Local vet did his duty in Korea, Japan
Published 9:02 am Friday, November 14, 2014
The cold is what John W. “Billy” Raiford remembers vividly about his time in the Army.
Looking at the picture from the mid-1950s of his 21-year-old self standing in the snow, a reader can see why. He’s at Chitose Air Base in Hokkaido, Japan.
“As far north as you could go in Japan,” he said.
Raiford, today 81, came to The Tidewater News on Veterans Day to speak a bit about his experiences in the service.
“I didn’t go in as a volunteer. They called me,” he said, referring to the military’s search for eligible soldiers. “They picked me up and carried me there to Richmond [for a medical exam] in 1953. There was a busload. I got back home and got a letter that I had been chosen. I went to the draft board and asked ‘When’s the next group going’?”
A couple of weeks later, Raiford shipped to Augusta, Georgia, for basic training. Following 10 days leave back at home in Courtland, he was sent to Fort Leonard Wood in Missouri. There he was trained in engineering for building bridges and working on runways. After which, Raiford was posted in Oakland, California. He remembered the ship traveling under the Golden Gate Bridge of San Francisco as it made way for across the Pacific Ocean. The vessel first landed in Japan.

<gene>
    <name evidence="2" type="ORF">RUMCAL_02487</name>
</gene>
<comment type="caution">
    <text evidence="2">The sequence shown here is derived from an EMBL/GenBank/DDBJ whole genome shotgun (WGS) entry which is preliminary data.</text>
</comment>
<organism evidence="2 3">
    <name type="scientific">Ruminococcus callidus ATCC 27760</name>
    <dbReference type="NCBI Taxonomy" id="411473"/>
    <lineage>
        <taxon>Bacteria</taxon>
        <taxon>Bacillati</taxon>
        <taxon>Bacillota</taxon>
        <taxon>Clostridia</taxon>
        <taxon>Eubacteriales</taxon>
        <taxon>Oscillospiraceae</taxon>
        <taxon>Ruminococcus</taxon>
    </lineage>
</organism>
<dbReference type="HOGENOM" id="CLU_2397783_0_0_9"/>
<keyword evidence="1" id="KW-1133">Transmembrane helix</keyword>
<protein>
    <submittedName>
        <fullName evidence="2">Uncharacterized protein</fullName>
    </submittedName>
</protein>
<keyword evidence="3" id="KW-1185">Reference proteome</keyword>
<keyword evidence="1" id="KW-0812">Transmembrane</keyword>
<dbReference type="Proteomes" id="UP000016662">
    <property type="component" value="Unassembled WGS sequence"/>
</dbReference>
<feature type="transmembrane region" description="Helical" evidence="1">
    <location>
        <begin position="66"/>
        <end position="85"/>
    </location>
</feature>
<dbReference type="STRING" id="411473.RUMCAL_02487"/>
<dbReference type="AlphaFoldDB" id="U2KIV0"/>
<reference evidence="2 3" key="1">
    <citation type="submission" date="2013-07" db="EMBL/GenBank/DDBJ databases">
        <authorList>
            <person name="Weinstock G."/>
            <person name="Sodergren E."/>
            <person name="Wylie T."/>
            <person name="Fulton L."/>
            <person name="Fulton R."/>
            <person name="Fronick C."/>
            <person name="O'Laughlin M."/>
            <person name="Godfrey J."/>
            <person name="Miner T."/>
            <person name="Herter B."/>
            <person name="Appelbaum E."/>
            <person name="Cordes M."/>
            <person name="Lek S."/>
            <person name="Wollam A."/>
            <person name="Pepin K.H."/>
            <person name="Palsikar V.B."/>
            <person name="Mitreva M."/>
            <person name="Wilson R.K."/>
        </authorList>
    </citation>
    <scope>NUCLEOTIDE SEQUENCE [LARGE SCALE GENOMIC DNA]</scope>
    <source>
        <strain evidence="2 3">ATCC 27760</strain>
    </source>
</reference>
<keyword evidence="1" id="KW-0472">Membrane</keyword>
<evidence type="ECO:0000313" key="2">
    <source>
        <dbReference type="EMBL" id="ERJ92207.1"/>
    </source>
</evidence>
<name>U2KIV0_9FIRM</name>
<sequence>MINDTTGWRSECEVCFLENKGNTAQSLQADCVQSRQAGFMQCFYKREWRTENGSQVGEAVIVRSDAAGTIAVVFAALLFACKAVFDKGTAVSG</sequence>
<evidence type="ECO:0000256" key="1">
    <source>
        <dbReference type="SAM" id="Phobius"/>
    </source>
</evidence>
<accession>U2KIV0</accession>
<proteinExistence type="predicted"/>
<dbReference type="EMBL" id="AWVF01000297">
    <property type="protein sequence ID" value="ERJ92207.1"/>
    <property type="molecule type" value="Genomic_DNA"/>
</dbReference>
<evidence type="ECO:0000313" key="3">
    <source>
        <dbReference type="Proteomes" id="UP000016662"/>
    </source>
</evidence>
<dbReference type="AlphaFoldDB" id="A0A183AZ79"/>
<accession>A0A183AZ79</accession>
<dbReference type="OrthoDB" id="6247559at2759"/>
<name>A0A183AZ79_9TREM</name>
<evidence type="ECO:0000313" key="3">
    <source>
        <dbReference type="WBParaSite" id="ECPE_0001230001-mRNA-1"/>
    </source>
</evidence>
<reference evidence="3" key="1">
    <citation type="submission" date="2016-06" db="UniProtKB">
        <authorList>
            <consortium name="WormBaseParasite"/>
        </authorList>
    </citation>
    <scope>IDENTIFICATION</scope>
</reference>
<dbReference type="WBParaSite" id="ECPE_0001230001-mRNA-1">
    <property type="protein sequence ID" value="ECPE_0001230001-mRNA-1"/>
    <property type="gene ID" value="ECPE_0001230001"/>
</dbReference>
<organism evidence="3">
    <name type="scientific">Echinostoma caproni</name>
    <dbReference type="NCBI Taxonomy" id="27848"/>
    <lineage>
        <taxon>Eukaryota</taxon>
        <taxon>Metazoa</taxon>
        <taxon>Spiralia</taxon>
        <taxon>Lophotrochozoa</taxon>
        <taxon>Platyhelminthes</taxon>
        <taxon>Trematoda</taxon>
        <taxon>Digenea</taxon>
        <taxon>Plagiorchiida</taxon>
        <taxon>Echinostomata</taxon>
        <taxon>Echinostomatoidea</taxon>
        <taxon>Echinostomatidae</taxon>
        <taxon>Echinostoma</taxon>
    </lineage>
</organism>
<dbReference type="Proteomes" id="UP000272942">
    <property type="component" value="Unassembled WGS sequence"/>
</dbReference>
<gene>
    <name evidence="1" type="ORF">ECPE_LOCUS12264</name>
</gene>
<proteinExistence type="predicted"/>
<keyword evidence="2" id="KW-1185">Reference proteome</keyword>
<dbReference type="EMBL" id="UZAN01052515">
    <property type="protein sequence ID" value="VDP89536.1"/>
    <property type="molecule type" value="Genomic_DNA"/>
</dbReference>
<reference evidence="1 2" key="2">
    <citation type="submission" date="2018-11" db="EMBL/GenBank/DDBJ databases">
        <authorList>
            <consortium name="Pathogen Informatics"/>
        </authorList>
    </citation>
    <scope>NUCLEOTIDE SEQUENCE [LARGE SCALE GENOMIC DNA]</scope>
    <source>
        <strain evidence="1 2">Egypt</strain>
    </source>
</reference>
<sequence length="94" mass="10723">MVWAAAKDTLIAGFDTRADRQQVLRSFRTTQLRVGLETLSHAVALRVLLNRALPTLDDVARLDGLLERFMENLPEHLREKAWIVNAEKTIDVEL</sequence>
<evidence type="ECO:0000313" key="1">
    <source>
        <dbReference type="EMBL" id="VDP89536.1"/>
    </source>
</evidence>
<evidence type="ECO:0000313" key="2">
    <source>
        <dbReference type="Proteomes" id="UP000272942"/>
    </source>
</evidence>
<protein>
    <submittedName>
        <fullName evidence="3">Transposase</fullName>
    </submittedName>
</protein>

When Raiford got to Kimpo [also spelled Gimpo], South Korea in January 1954, he became part of the 811th Engineers, a unit of the 417th Engineering Aviation Brigade. The 811th, which was formed in 1941 at Langley Air Force Base in Hampton, is described notably in a clipping that appeared in the “Stars and Stripes” newspaper for the U.S. armed forces.
The hat that Raiford wears at the interview features the lettering of that engineering fraternity.
By the time he had arrived at Kimpo, there was no active fighting.
“The battle was over. We built warehouses, patched runways and crushed rock,” Raiford said in recollection. “It was said you could see Russians across the water. But I didn’t know for sure.
Later he went to Hokkaido, where the 811th had moved in October 1954, and worked until the two years service had ended in 1955. Discharged at Ft. Sheridan, Illinois, Raiford returned to Courtland.
He worked at the former St. Regis Paper Co. for awhile and then “piddled around” before going to do delivery truck work for S.W. Rawls. Following 16 years there, Raiford went onto work for the street department of Franklin in 1972. There he did “some of everything — trash trucks, whatever was called for.”
In the meanwhile, Raiford also married Joan Lowe, and they have two daughters, Joann Gadden and Sue Beale, who each have two children of their own, Barkley Gadden and Gabby Gadden, and Meagan Beale and Myles Beale.
Throughout the interview, Raiford spoke matter-of-factly about his experiences, and has no obviously strong feelings about it all.
“Something had to be done,” he said. “I did it and came home.”